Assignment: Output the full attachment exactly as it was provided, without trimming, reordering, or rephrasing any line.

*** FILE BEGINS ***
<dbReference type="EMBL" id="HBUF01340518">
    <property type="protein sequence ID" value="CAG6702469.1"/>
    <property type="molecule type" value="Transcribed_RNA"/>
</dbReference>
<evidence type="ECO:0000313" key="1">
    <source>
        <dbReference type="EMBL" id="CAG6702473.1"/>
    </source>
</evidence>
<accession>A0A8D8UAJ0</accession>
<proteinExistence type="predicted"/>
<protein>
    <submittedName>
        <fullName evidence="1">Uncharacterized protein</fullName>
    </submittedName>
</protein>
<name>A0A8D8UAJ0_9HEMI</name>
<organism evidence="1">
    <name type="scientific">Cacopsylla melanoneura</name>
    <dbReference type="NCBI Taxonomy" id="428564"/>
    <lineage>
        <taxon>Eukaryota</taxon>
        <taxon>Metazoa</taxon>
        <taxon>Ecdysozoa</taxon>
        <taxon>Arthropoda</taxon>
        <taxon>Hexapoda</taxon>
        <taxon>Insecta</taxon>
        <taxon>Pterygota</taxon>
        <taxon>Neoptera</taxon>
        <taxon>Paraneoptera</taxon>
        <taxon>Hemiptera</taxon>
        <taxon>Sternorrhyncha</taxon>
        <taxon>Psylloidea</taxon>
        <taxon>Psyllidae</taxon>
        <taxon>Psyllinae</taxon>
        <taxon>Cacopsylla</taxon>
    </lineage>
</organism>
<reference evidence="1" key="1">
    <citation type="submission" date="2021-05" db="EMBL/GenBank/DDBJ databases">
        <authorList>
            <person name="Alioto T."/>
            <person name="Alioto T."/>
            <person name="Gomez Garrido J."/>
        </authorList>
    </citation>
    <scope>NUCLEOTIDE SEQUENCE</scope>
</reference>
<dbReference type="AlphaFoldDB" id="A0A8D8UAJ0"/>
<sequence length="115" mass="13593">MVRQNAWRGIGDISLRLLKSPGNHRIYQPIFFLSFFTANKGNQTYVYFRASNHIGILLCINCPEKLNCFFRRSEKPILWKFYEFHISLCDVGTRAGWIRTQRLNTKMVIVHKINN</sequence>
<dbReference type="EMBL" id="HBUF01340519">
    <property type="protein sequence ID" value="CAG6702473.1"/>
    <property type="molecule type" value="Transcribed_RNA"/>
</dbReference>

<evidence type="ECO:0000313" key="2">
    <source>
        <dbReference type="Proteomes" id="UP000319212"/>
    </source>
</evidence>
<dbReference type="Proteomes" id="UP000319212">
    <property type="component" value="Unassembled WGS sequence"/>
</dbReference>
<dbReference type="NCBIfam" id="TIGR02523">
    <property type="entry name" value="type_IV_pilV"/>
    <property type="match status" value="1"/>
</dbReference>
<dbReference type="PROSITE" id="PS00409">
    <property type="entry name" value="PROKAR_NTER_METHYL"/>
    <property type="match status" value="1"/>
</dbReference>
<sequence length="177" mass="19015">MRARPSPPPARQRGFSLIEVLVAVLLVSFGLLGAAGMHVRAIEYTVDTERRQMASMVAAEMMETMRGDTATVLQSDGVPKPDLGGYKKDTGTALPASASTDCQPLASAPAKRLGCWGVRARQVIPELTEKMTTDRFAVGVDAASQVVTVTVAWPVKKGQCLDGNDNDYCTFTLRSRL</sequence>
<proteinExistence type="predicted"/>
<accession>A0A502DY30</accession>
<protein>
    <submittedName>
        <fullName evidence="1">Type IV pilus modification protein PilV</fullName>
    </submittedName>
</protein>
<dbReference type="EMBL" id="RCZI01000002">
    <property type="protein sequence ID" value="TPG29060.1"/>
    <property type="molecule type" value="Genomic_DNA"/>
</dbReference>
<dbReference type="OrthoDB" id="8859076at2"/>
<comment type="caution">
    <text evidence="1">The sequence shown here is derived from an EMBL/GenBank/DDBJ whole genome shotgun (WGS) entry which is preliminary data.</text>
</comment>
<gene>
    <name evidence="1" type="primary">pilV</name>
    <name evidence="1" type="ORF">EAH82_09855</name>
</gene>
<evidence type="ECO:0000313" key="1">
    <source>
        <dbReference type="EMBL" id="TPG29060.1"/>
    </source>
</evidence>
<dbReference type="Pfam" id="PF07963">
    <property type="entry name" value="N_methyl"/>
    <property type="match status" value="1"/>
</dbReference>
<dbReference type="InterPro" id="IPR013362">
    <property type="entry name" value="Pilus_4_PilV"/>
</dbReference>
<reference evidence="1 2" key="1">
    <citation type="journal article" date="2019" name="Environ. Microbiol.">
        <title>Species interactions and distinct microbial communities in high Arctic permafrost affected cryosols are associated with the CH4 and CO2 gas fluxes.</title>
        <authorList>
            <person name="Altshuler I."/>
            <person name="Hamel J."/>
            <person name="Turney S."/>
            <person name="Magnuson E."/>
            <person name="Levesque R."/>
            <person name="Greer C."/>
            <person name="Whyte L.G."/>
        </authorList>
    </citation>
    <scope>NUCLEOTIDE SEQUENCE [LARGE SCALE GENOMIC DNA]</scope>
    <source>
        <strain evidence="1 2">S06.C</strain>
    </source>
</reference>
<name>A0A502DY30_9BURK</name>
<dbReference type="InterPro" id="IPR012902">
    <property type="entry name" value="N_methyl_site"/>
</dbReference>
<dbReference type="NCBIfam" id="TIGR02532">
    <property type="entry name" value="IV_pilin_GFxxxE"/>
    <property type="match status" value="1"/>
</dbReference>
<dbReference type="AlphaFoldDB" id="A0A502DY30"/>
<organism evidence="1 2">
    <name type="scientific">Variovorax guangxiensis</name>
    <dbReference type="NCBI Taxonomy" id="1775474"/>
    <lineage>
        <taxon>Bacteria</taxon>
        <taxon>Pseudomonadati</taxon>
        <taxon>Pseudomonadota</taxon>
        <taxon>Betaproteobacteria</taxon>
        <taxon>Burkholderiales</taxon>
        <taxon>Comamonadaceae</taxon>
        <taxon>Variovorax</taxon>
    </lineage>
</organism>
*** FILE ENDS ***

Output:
<dbReference type="EMBL" id="HBUF01340518">
    <property type="protein sequence ID" value="CAG6702469.1"/>
    <property type="molecule type" value="Transcribed_RNA"/>
</dbReference>
<evidence type="ECO:0000313" key="1">
    <source>
        <dbReference type="EMBL" id="CAG6702473.1"/>
    </source>
</evidence>
<accession>A0A8D8UAJ0</accession>
<proteinExistence type="predicted"/>
<protein>
    <submittedName>
        <fullName evidence="1">Uncharacterized protein</fullName>
    </submittedName>
</protein>
<name>A0A8D8UAJ0_9HEMI</name>
<organism evidence="1">
    <name type="scientific">Cacopsylla melanoneura</name>
    <dbReference type="NCBI Taxonomy" id="428564"/>
    <lineage>
        <taxon>Eukaryota</taxon>
        <taxon>Metazoa</taxon>
        <taxon>Ecdysozoa</taxon>
        <taxon>Arthropoda</taxon>
        <taxon>Hexapoda</taxon>
        <taxon>Insecta</taxon>
        <taxon>Pterygota</taxon>
        <taxon>Neoptera</taxon>
        <taxon>Paraneoptera</taxon>
        <taxon>Hemiptera</taxon>
        <taxon>Sternorrhyncha</taxon>
        <taxon>Psylloidea</taxon>
        <taxon>Psyllidae</taxon>
        <taxon>Psyllinae</taxon>
        <taxon>Cacopsylla</taxon>
    </lineage>
</organism>
<reference evidence="1" key="1">
    <citation type="submission" date="2021-05" db="EMBL/GenBank/DDBJ databases">
        <authorList>
            <person name="Alioto T."/>
            <person name="Alioto T."/>
            <person name="Gomez Garrido J."/>
        </authorList>
    </citation>
    <scope>NUCLEOTIDE SEQUENCE</scope>
</reference>
<dbReference type="AlphaFoldDB" id="A0A8D8UAJ0"/>
<sequence length="115" mass="13593">MVRQNAWRGIGDISLRLLKSPGNHRIYQPIFFLSFFTANKGNQTYVYFRASNHIGILLCINCPEKLNCFFRRSEKPILWKFYEFHISLCDVGTRAGWIRTQRLNTKMVIVHKINN</sequence>
<dbReference type="EMBL" id="HBUF01340519">
    <property type="protein sequence ID" value="CAG6702473.1"/>
    <property type="molecule type" value="Transcribed_RNA"/>
</dbReference>

<evidence type="ECO:0000313" key="2">
    <source>
        <dbReference type="Proteomes" id="UP000319212"/>
    </source>
</evidence>
<dbReference type="Proteomes" id="UP000319212">
    <property type="component" value="Unassembled WGS sequence"/>
</dbReference>
<dbReference type="NCBIfam" id="TIGR02523">
    <property type="entry name" value="type_IV_pilV"/>
    <property type="match status" value="1"/>
</dbReference>
<dbReference type="PROSITE" id="PS00409">
    <property type="entry name" value="PROKAR_NTER_METHYL"/>
    <property type="match status" value="1"/>
</dbReference>
<sequence length="177" mass="19015">MRARPSPPPARQRGFSLIEVLVAVLLVSFGLLGAAGMHVRAIEYTVDTERRQMASMVAAEMMETMRGDTATVLQSDGVPKPDLGGYKKDTGTALPASASTDCQPLASAPAKRLGCWGVRARQVIPELTEKMTTDRFAVGVDAASQVVTVTVAWPVKKGQCLDGNDNDYCTFTLRSRL</sequence>
<proteinExistence type="predicted"/>
<accession>A0A502DY30</accession>
<protein>
    <submittedName>
        <fullName evidence="1">Type IV pilus modification protein PilV</fullName>
    </submittedName>
</protein>
<dbReference type="EMBL" id="RCZI01000002">
    <property type="protein sequence ID" value="TPG29060.1"/>
    <property type="molecule type" value="Genomic_DNA"/>
</dbReference>
<dbReference type="OrthoDB" id="8859076at2"/>
<comment type="caution">
    <text evidence="1">The sequence shown here is derived from an EMBL/GenBank/DDBJ whole genome shotgun (WGS) entry which is preliminary data.</text>
</comment>
<gene>
    <name evidence="1" type="primary">pilV</name>
    <name evidence="1" type="ORF">EAH82_09855</name>
</gene>
<evidence type="ECO:0000313" key="1">
    <source>
        <dbReference type="EMBL" id="TPG29060.1"/>
    </source>
</evidence>
<dbReference type="Pfam" id="PF07963">
    <property type="entry name" value="N_methyl"/>
    <property type="match status" value="1"/>
</dbReference>
<dbReference type="InterPro" id="IPR013362">
    <property type="entry name" value="Pilus_4_PilV"/>
</dbReference>
<reference evidence="1 2" key="1">
    <citation type="journal article" date="2019" name="Environ. Microbiol.">
        <title>Species interactions and distinct microbial communities in high Arctic permafrost affected cryosols are associated with the CH4 and CO2 gas fluxes.</title>
        <authorList>
            <person name="Altshuler I."/>
            <person name="Hamel J."/>
            <person name="Turney S."/>
            <person name="Magnuson E."/>
            <person name="Levesque R."/>
            <person name="Greer C."/>
            <person name="Whyte L.G."/>
        </authorList>
    </citation>
    <scope>NUCLEOTIDE SEQUENCE [LARGE SCALE GENOMIC DNA]</scope>
    <source>
        <strain evidence="1 2">S06.C</strain>
    </source>
</reference>
<name>A0A502DY30_9BURK</name>
<dbReference type="InterPro" id="IPR012902">
    <property type="entry name" value="N_methyl_site"/>
</dbReference>
<dbReference type="NCBIfam" id="TIGR02532">
    <property type="entry name" value="IV_pilin_GFxxxE"/>
    <property type="match status" value="1"/>
</dbReference>
<dbReference type="AlphaFoldDB" id="A0A502DY30"/>
<organism evidence="1 2">
    <name type="scientific">Variovorax guangxiensis</name>
    <dbReference type="NCBI Taxonomy" id="1775474"/>
    <lineage>
        <taxon>Bacteria</taxon>
        <taxon>Pseudomonadati</taxon>
        <taxon>Pseudomonadota</taxon>
        <taxon>Betaproteobacteria</taxon>
        <taxon>Burkholderiales</taxon>
        <taxon>Comamonadaceae</taxon>
        <taxon>Variovorax</taxon>
    </lineage>
</organism>